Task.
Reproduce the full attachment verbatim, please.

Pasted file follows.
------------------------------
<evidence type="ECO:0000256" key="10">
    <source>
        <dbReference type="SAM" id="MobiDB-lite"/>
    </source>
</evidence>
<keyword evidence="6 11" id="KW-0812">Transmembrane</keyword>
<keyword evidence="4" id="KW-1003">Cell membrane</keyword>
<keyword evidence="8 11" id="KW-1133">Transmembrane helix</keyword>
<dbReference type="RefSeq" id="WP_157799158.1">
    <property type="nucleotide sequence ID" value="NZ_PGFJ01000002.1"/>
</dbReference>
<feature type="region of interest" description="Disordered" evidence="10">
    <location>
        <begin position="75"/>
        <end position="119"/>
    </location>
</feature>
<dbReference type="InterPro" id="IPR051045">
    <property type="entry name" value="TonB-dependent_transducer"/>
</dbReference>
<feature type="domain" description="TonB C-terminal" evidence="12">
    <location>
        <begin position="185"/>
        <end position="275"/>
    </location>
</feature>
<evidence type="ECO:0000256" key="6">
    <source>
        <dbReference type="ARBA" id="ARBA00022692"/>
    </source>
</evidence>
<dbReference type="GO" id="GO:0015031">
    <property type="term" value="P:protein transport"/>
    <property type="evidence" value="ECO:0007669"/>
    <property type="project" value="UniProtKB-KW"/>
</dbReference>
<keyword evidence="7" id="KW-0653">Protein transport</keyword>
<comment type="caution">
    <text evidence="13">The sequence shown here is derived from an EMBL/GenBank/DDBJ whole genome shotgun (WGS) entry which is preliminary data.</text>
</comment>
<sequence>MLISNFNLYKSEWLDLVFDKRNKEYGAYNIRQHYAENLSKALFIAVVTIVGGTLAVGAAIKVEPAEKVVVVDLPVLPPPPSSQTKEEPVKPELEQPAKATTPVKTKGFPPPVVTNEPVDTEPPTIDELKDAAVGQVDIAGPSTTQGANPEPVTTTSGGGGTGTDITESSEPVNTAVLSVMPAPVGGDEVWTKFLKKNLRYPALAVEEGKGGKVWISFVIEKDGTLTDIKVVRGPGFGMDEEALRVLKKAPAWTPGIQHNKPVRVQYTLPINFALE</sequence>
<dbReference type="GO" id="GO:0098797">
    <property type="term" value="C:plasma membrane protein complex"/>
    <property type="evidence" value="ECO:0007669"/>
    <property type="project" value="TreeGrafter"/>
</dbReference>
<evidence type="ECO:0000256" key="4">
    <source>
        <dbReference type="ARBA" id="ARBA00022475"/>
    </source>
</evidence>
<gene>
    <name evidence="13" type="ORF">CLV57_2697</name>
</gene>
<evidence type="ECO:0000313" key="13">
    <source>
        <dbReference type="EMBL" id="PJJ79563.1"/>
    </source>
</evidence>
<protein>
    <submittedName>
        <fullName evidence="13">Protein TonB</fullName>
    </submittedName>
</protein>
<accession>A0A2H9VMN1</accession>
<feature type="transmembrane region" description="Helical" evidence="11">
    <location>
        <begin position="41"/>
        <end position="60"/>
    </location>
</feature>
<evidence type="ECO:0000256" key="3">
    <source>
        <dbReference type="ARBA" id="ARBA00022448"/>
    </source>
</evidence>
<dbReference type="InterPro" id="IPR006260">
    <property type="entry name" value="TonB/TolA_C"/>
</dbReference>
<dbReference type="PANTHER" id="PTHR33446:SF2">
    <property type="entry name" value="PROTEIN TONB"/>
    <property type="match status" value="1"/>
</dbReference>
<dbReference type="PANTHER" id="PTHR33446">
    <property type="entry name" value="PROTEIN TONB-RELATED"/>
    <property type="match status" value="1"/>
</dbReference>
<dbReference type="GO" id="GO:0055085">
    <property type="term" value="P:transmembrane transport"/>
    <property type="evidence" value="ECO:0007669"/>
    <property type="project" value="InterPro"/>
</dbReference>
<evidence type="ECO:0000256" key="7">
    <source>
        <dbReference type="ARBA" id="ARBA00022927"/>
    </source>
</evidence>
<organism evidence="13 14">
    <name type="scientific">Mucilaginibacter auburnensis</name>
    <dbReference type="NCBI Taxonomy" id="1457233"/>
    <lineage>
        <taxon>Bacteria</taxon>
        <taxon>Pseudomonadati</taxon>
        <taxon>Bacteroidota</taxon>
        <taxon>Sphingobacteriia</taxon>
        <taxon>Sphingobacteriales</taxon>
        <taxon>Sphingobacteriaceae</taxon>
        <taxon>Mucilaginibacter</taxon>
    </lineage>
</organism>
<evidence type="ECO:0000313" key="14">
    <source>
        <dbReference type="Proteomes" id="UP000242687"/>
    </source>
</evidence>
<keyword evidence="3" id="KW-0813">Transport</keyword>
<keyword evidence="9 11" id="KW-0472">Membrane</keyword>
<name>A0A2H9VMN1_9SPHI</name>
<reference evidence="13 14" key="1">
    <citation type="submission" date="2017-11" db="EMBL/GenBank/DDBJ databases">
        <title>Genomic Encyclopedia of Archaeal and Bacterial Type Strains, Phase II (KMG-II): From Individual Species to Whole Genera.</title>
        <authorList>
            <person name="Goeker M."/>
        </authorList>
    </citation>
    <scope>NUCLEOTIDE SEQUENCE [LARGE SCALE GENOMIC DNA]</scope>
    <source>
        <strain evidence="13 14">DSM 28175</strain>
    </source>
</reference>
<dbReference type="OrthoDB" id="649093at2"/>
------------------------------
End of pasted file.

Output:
<evidence type="ECO:0000256" key="10">
    <source>
        <dbReference type="SAM" id="MobiDB-lite"/>
    </source>
</evidence>
<keyword evidence="6 11" id="KW-0812">Transmembrane</keyword>
<keyword evidence="4" id="KW-1003">Cell membrane</keyword>
<keyword evidence="8 11" id="KW-1133">Transmembrane helix</keyword>
<dbReference type="RefSeq" id="WP_157799158.1">
    <property type="nucleotide sequence ID" value="NZ_PGFJ01000002.1"/>
</dbReference>
<feature type="region of interest" description="Disordered" evidence="10">
    <location>
        <begin position="75"/>
        <end position="119"/>
    </location>
</feature>
<dbReference type="InterPro" id="IPR051045">
    <property type="entry name" value="TonB-dependent_transducer"/>
</dbReference>
<feature type="domain" description="TonB C-terminal" evidence="12">
    <location>
        <begin position="185"/>
        <end position="275"/>
    </location>
</feature>
<evidence type="ECO:0000256" key="6">
    <source>
        <dbReference type="ARBA" id="ARBA00022692"/>
    </source>
</evidence>
<dbReference type="GO" id="GO:0015031">
    <property type="term" value="P:protein transport"/>
    <property type="evidence" value="ECO:0007669"/>
    <property type="project" value="UniProtKB-KW"/>
</dbReference>
<keyword evidence="7" id="KW-0653">Protein transport</keyword>
<comment type="caution">
    <text evidence="13">The sequence shown here is derived from an EMBL/GenBank/DDBJ whole genome shotgun (WGS) entry which is preliminary data.</text>
</comment>
<sequence>MLISNFNLYKSEWLDLVFDKRNKEYGAYNIRQHYAENLSKALFIAVVTIVGGTLAVGAAIKVEPAEKVVVVDLPVLPPPPSSQTKEEPVKPELEQPAKATTPVKTKGFPPPVVTNEPVDTEPPTIDELKDAAVGQVDIAGPSTTQGANPEPVTTTSGGGGTGTDITESSEPVNTAVLSVMPAPVGGDEVWTKFLKKNLRYPALAVEEGKGGKVWISFVIEKDGTLTDIKVVRGPGFGMDEEALRVLKKAPAWTPGIQHNKPVRVQYTLPINFALE</sequence>
<dbReference type="GO" id="GO:0098797">
    <property type="term" value="C:plasma membrane protein complex"/>
    <property type="evidence" value="ECO:0007669"/>
    <property type="project" value="TreeGrafter"/>
</dbReference>
<evidence type="ECO:0000256" key="4">
    <source>
        <dbReference type="ARBA" id="ARBA00022475"/>
    </source>
</evidence>
<gene>
    <name evidence="13" type="ORF">CLV57_2697</name>
</gene>
<evidence type="ECO:0000313" key="13">
    <source>
        <dbReference type="EMBL" id="PJJ79563.1"/>
    </source>
</evidence>
<protein>
    <submittedName>
        <fullName evidence="13">Protein TonB</fullName>
    </submittedName>
</protein>
<accession>A0A2H9VMN1</accession>
<feature type="transmembrane region" description="Helical" evidence="11">
    <location>
        <begin position="41"/>
        <end position="60"/>
    </location>
</feature>
<evidence type="ECO:0000256" key="3">
    <source>
        <dbReference type="ARBA" id="ARBA00022448"/>
    </source>
</evidence>
<dbReference type="InterPro" id="IPR006260">
    <property type="entry name" value="TonB/TolA_C"/>
</dbReference>
<dbReference type="PANTHER" id="PTHR33446:SF2">
    <property type="entry name" value="PROTEIN TONB"/>
    <property type="match status" value="1"/>
</dbReference>
<dbReference type="PANTHER" id="PTHR33446">
    <property type="entry name" value="PROTEIN TONB-RELATED"/>
    <property type="match status" value="1"/>
</dbReference>
<dbReference type="GO" id="GO:0055085">
    <property type="term" value="P:transmembrane transport"/>
    <property type="evidence" value="ECO:0007669"/>
    <property type="project" value="InterPro"/>
</dbReference>
<evidence type="ECO:0000256" key="7">
    <source>
        <dbReference type="ARBA" id="ARBA00022927"/>
    </source>
</evidence>
<organism evidence="13 14">
    <name type="scientific">Mucilaginibacter auburnensis</name>
    <dbReference type="NCBI Taxonomy" id="1457233"/>
    <lineage>
        <taxon>Bacteria</taxon>
        <taxon>Pseudomonadati</taxon>
        <taxon>Bacteroidota</taxon>
        <taxon>Sphingobacteriia</taxon>
        <taxon>Sphingobacteriales</taxon>
        <taxon>Sphingobacteriaceae</taxon>
        <taxon>Mucilaginibacter</taxon>
    </lineage>
</organism>
<evidence type="ECO:0000313" key="14">
    <source>
        <dbReference type="Proteomes" id="UP000242687"/>
    </source>
</evidence>
<keyword evidence="3" id="KW-0813">Transport</keyword>
<keyword evidence="9 11" id="KW-0472">Membrane</keyword>
<name>A0A2H9VMN1_9SPHI</name>
<reference evidence="13 14" key="1">
    <citation type="submission" date="2017-11" db="EMBL/GenBank/DDBJ databases">
        <title>Genomic Encyclopedia of Archaeal and Bacterial Type Strains, Phase II (KMG-II): From Individual Species to Whole Genera.</title>
        <authorList>
            <person name="Goeker M."/>
        </authorList>
    </citation>
    <scope>NUCLEOTIDE SEQUENCE [LARGE SCALE GENOMIC DNA]</scope>
    <source>
        <strain evidence="13 14">DSM 28175</strain>
    </source>
</reference>
<dbReference type="OrthoDB" id="649093at2"/>